A few weapons caches have been recovered, but officers say they are taking their time before launching raids to detain fighters on their wanted list. Their focus is on winning over the populace by fixing the district's decrepit electricity and sanitation services and by providing humanitarian assistance.
The mission Friday was to deliver food and water in some of the worst-hit sections. Within minutes of pulling into a gutted street, the convoy was surrounded by jostling men and women clamoring for the bags of rice, lentils, sugar and tea being passed out.
"Line up. Line up," barked an officer, to little avail.
A wizened woman wrapped in black robes staggered away triumphantly, lugging a bag of food and bottles of water.
"We welcome you," she told a soldier as she sat down heavily on the curb to catch her breath. "You make our faces brighter with your existence."
But for others, the help wasn't nearly enough.
"My house was destroyed," a slight man with a hint of a beard told the soldiers. "There is no glass left, there are bullet holes everywhere, the walls are burned, the roof is gone. . . . Who is going to compensate me for that?"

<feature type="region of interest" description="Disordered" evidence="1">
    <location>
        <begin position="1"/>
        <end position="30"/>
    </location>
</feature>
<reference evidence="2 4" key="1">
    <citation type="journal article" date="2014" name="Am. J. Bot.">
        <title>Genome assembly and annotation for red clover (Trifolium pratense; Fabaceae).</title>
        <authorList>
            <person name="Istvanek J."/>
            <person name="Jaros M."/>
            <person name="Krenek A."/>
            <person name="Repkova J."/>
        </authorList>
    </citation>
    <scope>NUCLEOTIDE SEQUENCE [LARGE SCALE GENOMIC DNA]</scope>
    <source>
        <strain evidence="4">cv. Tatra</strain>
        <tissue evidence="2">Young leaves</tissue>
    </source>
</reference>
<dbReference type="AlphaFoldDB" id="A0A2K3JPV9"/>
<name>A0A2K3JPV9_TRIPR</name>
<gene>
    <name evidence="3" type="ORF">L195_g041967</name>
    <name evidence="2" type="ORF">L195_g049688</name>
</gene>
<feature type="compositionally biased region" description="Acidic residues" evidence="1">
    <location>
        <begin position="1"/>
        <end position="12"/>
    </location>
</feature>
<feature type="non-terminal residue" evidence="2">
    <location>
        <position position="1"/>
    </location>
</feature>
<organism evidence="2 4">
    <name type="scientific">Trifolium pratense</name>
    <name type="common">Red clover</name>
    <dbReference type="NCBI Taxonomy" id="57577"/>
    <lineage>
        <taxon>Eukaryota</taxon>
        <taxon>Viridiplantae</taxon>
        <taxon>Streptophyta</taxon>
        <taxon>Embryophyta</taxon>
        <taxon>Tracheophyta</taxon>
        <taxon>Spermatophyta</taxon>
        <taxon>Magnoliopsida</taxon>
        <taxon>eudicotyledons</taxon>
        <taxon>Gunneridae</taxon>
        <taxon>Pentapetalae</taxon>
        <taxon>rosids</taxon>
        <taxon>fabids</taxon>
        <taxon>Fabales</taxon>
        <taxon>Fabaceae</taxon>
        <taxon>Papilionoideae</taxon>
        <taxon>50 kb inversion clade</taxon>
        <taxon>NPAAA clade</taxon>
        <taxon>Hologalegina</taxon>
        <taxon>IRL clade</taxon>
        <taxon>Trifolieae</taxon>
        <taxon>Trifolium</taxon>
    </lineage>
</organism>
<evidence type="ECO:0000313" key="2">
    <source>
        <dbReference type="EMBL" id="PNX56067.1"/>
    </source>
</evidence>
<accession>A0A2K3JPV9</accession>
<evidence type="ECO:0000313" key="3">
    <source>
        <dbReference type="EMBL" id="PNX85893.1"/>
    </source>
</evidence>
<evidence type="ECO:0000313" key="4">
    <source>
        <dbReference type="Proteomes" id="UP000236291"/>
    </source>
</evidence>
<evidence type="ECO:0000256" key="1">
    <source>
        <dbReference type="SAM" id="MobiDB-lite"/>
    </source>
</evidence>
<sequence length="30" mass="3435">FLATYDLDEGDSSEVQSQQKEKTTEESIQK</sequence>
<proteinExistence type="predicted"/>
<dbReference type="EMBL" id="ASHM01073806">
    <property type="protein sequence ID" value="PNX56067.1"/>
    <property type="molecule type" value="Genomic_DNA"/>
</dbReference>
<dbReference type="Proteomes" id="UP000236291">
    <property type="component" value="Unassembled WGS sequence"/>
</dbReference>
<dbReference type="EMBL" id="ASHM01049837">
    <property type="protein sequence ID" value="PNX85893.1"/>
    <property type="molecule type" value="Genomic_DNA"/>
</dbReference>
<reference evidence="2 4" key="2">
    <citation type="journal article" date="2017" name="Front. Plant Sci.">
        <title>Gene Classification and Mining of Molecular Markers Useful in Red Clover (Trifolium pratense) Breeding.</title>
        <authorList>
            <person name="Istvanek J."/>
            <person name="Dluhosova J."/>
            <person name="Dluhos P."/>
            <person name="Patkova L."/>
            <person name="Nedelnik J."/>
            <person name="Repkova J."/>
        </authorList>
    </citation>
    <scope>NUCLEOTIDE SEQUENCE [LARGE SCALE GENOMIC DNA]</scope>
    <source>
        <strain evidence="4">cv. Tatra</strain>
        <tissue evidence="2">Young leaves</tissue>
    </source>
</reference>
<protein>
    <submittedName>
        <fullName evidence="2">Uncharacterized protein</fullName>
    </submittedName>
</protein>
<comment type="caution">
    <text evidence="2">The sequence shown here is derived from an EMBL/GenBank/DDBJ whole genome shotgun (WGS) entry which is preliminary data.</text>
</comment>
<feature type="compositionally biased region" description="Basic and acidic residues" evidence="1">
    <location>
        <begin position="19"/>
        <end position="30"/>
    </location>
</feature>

Sgt. Maj. Salah Sabir tried to assuage the man's anger as a crowd gathered. "I am one of you," he said. "I am here to protect you. Things will get better. . . . Just give us a chance."
When several shots sounded in the distance, it was time to move on to the next stop.
Back in the car, Abdul-Wahab fell silent for a while.
"This agreement is only temporary," he eventually said. "Most of the Mahdi Army isn't happy with it. They need chaos so they can take money from people."
Although Sadr's movement has won loyalty by providing food, shelter and other services that the district lacks, some of his fighters have funded themselves by extorting from local businesses, smuggling fuel and kidnapping for ransom. Eventually, Abdul-Wahab predicted, they will fight back.
"The only way we will fix this," he said, "is through power and force."
Times staff writers Caesar Ahmed and Raheem Salman contributed to this report.